Top-Shelf Tip No. 195:

"Individual commitment to a group effort— that is what makes a team work, a company work, a society work, a civilization work."

Vince Lombardi

Five Traits Of High Performing Teams

Like most companies, Google believed that if they hired the best people and then put those star employees together in workgroups that their teams would be unstoppable. They found out they were wrong.

In a recent internal study, Google spent two years looking at 180 different teams to determine what makes a team successful. They were surprised to learn that the team effectiveness had less to do with individual skillset than five other key dynamics. In a recent post, Human Capital Specialist Michael Schneider reviewed the results of the study, breaking each dynamic down to its essence. We'll share these five traits of high-performing teams in this issue of Promotional Consultant Today.

1. Rewards risk-taking without repercussions. Google learned that, to be truly successful, a team needs to be able to take risks in order to learn, grow and improve. Fostering a culture where teams are praised for taking risks can head off inaction.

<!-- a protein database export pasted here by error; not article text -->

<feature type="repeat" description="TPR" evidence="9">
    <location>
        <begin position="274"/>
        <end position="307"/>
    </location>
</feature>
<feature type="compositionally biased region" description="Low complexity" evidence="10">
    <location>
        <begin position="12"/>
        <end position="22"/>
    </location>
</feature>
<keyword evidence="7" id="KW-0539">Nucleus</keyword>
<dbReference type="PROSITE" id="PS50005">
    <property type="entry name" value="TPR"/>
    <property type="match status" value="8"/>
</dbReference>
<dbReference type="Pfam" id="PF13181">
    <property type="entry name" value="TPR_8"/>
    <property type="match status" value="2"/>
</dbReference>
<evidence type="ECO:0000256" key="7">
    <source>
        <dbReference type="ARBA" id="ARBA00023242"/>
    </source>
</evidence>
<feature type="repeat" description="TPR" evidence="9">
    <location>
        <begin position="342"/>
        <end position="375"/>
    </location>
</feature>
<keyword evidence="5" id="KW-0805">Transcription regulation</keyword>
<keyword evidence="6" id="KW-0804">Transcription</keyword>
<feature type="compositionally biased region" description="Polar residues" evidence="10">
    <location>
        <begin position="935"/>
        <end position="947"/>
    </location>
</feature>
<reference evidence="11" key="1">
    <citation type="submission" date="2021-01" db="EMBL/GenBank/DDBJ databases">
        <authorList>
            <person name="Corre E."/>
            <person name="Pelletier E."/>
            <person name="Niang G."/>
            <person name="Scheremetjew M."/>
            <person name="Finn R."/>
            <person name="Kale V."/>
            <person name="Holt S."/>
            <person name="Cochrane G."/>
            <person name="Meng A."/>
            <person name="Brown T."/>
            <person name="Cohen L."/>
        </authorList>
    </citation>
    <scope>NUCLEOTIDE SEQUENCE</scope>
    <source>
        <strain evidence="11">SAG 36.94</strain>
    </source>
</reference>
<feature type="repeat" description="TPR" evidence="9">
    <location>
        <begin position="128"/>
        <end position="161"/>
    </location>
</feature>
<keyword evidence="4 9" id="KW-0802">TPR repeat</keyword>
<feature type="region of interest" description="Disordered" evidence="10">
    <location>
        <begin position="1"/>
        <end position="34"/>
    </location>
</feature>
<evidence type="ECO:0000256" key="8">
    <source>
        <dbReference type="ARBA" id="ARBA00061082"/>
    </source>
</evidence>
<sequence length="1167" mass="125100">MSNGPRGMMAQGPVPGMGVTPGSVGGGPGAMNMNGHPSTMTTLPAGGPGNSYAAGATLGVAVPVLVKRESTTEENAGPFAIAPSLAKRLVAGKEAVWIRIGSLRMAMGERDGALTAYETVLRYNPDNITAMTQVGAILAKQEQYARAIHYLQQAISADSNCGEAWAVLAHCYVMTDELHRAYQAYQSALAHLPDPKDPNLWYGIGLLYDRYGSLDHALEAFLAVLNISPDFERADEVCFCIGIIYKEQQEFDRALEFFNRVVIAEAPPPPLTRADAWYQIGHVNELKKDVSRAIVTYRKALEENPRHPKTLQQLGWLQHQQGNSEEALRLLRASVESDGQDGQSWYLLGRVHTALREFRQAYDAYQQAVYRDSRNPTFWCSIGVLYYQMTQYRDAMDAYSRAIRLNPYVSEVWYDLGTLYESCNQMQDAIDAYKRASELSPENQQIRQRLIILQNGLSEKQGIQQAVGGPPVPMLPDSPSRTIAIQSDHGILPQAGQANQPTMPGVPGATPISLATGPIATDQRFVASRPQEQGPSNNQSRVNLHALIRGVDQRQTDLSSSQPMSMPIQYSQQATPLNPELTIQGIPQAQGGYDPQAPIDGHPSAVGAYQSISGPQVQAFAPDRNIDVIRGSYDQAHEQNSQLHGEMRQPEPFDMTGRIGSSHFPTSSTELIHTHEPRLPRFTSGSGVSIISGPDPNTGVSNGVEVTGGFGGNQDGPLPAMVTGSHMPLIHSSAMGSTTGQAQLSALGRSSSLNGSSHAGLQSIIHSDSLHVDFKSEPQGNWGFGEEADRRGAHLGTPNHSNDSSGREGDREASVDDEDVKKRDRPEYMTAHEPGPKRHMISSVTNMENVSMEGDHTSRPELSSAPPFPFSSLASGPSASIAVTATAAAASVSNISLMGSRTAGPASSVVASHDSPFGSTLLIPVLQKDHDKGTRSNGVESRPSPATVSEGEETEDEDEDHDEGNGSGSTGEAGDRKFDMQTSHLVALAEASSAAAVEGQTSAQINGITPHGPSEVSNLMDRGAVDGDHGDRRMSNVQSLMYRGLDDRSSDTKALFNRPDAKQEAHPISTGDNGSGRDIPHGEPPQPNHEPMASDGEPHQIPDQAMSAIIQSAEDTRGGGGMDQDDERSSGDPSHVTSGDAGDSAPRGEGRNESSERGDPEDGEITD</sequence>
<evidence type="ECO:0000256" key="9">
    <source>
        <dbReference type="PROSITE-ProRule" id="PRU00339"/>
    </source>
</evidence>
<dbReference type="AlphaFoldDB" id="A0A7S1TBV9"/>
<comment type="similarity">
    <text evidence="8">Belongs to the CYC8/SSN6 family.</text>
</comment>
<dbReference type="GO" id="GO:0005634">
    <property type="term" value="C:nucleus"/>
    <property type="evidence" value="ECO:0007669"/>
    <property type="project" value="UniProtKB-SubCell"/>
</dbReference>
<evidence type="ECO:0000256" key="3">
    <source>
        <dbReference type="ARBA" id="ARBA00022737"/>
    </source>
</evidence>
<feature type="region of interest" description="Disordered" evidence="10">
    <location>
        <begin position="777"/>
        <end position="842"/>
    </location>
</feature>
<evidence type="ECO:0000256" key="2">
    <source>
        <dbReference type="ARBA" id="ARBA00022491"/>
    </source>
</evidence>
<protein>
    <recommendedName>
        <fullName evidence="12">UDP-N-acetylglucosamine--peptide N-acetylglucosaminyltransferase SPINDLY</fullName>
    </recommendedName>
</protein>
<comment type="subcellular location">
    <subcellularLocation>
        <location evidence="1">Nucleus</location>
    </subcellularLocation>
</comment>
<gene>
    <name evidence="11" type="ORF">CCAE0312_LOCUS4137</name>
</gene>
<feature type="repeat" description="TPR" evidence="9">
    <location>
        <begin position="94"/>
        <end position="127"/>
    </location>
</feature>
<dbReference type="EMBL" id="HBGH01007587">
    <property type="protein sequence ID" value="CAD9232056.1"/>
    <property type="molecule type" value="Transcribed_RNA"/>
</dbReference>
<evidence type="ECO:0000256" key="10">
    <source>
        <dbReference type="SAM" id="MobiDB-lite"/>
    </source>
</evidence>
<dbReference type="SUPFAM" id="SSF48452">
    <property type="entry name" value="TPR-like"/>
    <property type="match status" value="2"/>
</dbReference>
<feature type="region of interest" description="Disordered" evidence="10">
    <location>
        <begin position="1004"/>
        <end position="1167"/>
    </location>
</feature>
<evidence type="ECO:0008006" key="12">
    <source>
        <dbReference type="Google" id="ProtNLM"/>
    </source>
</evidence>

2. Can count on each other. Everyone on the team knows their individual roles and takes accountability for their actions. Teams are like engines where each component has an individual job but works together to a common goal.

3. Have clear goals and execution plans. To keep teams from wasting time and prioritizing their individual agendas over the team goals, the team has to understand exactly what is expected of them. They must have clear goals, roles and a plan of attack.

4. Are working on something personally meaningful. When work is meaningful, team members are better able to focus and persist through setbacks, and individual team members are less likely to burn out. It's up to the manager to understand the motivation of each employee and connect employees to work that is meaningful to each.

5. Believe the work matters. In addition to being inwardly doing something meaningful, team members must believe that the work they are doing matters and will make an impact to the company and customers.

Consider these traits when forming your next work team.

Source: Michael Schneider is a human capital specialist. He concentrates on talent management, specifically employer branding, recruiting, onboarding and talent development.

Compiled by Cassandra Johnson

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